I grew up waiting for the first day of trout season. We parked at the bridge on Plum Creek, a few miles down from the coal-fired power plant, and we caught stocked trout that lived there for a couple weeks. After which, the rock bass went back to being the bosses of the stream, no doubt glad to be rid of this bother of fake trout and strange fishermen.
There’s a history to all of that. There’s a culture that I understand — traditions that many still care about. But that way is dying. We’re moving on. And the hatchery mentality of stocked-trout-first is no longer the majority position across this state. (In license sales? Perhaps. But in angler hours? I believe not.)
It’s time for the fish commission to truly protect, preserve and enhance the wild trout streams of PA, whether that is the easy thing to do, or whether it’s hard. Stop stocking over all Class A wild trout stream sections in Pennsylvania.
There are two common reasons given for why these Class A waters continue to be stocked. Here they are . . .
The Hatchery Fish Protect Wild Fish Argument
“By stocking a wild trout stream, the state provides stocked trout for meat anglers to keep, therefore protecting the wild trout from being taken.”
This is absurd. And things just don’t work that way.
Most meat anglers keep what they catch, regardless of whether the trout is stocked or wild. Granted, the stocked trout can be easier to catch, and in the first few days of the open season, I agree that the majority of trout on a stringer from these streams are stocked. But weeks later, as the stocked population dies off or is harvested, that ratio of wild to stocked trout on a stringer flips.
Again, I’ve seen this first hand. In rivers where trout are stocked over a wild population and harvest is permitted, the wild population is noticeably cropped.
The Posted Land Argument
“If the state stops stocking that stream, many of the landowners will post their land and deny access.”
This is perhaps the best and most valid argument, with troubling and pertinent consequences, because this does happen. Plenty of land holders provide public access to a piece of river running through their property, specifically because the state continues to stock it. That’s the deal. And if the state stops stocking, the landowner may well follow through with their threat to post the land.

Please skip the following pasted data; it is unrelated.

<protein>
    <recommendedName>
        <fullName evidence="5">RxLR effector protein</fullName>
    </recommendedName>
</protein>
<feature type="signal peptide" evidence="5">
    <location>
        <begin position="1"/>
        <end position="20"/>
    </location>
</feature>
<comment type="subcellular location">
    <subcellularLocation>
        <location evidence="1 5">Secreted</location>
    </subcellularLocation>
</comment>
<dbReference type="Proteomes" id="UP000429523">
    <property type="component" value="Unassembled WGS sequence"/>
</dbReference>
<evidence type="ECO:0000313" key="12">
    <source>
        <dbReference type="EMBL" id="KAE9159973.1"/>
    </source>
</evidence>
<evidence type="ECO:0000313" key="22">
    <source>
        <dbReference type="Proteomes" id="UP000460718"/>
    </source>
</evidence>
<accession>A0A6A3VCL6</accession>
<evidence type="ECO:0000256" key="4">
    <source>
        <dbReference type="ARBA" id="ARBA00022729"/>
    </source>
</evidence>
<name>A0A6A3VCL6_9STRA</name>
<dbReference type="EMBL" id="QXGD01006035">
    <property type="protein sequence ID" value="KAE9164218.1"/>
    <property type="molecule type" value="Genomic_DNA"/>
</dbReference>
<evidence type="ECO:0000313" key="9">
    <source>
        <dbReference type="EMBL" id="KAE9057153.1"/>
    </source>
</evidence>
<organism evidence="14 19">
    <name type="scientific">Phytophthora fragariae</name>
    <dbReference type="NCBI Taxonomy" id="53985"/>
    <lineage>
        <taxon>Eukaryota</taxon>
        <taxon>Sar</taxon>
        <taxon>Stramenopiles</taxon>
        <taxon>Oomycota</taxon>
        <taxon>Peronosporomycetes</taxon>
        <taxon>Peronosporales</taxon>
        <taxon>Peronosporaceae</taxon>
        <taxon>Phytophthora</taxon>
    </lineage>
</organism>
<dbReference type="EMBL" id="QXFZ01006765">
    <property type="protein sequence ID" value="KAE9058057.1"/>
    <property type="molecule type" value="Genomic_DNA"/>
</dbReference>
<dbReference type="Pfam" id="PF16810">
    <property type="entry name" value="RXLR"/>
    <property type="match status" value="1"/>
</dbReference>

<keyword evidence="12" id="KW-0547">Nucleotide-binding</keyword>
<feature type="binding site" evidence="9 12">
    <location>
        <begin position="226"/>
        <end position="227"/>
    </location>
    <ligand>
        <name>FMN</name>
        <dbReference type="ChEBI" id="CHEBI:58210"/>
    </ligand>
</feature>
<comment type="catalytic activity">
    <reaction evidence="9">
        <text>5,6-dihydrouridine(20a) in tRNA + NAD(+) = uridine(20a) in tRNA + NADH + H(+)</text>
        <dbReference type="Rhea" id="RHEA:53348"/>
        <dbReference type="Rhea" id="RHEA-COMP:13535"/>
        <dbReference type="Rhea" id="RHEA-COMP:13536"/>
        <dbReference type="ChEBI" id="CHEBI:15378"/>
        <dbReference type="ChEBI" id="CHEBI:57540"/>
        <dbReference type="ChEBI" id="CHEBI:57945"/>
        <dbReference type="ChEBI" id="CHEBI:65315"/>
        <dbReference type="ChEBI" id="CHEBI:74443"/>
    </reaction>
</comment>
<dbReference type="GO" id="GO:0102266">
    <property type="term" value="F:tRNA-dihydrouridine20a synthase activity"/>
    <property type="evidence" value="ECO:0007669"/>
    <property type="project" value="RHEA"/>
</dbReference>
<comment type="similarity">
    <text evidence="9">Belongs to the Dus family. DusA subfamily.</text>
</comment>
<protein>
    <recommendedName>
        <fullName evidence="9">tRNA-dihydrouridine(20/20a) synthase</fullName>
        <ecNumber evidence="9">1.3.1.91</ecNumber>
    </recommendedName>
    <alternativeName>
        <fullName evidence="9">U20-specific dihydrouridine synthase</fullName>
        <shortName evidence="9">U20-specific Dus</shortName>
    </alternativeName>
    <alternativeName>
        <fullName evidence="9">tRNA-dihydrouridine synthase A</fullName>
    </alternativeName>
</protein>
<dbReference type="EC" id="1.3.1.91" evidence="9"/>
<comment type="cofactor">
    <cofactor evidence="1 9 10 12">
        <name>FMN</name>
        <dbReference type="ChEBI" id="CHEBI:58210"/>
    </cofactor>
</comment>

So be it. Keeping the access open is not worth damaging the resource — the Class A population in the river.
However, if the state takes the hundreds-of-thousands of dollars invested over many years of stocking a section of river and uses those funds to buy easement, they can provide public access to these Class A waters to all anglers. That’s not a pipe dream. And it already happens. I’ve also seen local organizations work with landowners, getting big results that start by simply being friendly.
Is any of this easy? Of course not. But every solution has its problems. So let’s put the wild trout population first, and then work from there.
Clarity and Solutions
I know this is a controversial topic. I’m certain the PFBC sees this as a complex issue. I’ve written my own strong opinions here, and you probably have your own. And if we disagree, I think that’s alright.
Let me also clarify my position on trout stocking, in general. I think trout stocking is fine in streams where wild trout cannot thrive. Like many across this state, I grew up in a region without water that was clean enough or cold enough to support wild trout. I’m grateful for the stocking program in Plum Creek and some of the other local streams of my childhood. But . . .
. . . Stop stocking over good wild trout populations. That’s it.
I advocate for policies that help sustain and improve our excellent wild trout waters.
As the human population rises, our trout population declines, and that statistic will never flip the other way. I think we’re well past the tipping point where trout fishing should now be seen as recreation more than a means for sustenance . Where there are Class A populations of wild trout, protect them with catch and release, with slot limits or with shorter harvest seasons. I’m not in favor of restricting tackle, but I am in favor of restricting the harvest.
This is not just a Pennsylvania problem. It happens in other states as well. And I suggest writing to your state’s fish commission. Tell them to stop all stocking over good wild trout populations.
It’s the right thing to do. And sometimes, that’s where government policy should start.
Fish hard, friends.